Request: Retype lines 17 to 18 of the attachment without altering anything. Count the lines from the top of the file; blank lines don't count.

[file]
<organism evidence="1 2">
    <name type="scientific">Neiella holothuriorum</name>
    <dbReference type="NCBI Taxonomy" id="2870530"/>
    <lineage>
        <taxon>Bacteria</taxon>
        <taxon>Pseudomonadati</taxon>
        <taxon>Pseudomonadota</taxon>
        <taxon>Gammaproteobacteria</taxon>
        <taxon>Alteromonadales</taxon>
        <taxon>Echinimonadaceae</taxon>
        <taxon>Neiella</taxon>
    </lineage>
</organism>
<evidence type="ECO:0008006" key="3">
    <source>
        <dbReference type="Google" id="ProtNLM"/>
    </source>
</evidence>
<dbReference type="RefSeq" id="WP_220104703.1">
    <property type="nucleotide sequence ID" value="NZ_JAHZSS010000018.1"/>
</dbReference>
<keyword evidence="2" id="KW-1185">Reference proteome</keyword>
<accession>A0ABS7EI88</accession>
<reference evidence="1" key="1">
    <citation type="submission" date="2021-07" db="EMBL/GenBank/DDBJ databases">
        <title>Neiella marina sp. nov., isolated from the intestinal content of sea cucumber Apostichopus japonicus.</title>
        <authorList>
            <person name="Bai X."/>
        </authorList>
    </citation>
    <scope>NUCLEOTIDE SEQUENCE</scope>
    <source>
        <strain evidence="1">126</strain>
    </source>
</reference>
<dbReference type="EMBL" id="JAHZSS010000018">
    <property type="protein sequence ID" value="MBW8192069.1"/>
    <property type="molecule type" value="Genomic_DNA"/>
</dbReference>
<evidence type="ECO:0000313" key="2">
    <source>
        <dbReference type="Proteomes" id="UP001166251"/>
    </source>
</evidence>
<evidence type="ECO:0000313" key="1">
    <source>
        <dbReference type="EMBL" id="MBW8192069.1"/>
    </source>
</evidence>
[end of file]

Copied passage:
    </source>
</evidence>